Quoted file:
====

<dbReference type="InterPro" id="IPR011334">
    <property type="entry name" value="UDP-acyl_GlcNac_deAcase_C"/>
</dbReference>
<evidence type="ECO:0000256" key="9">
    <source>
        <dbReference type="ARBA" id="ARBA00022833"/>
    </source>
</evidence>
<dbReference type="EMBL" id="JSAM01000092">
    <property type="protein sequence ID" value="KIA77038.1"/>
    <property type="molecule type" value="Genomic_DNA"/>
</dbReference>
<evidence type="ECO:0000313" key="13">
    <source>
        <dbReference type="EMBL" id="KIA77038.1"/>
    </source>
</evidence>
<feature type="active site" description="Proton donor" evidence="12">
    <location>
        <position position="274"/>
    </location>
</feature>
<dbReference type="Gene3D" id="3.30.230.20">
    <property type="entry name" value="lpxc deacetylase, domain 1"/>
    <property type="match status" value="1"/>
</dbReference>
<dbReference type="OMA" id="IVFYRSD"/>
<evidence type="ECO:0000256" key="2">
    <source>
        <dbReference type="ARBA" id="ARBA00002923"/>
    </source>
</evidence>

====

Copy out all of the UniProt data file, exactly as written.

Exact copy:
<dbReference type="InterPro" id="IPR011334">
    <property type="entry name" value="UDP-acyl_GlcNac_deAcase_C"/>
</dbReference>
<evidence type="ECO:0000256" key="9">
    <source>
        <dbReference type="ARBA" id="ARBA00022833"/>
    </source>
</evidence>
<dbReference type="EMBL" id="JSAM01000092">
    <property type="protein sequence ID" value="KIA77038.1"/>
    <property type="molecule type" value="Genomic_DNA"/>
</dbReference>
<evidence type="ECO:0000313" key="13">
    <source>
        <dbReference type="EMBL" id="KIA77038.1"/>
    </source>
</evidence>
<feature type="active site" description="Proton donor" evidence="12">
    <location>
        <position position="274"/>
    </location>
</feature>
<dbReference type="Gene3D" id="3.30.230.20">
    <property type="entry name" value="lpxc deacetylase, domain 1"/>
    <property type="match status" value="1"/>
</dbReference>
<dbReference type="OMA" id="IVFYRSD"/>
<evidence type="ECO:0000256" key="2">
    <source>
        <dbReference type="ARBA" id="ARBA00002923"/>
    </source>
</evidence>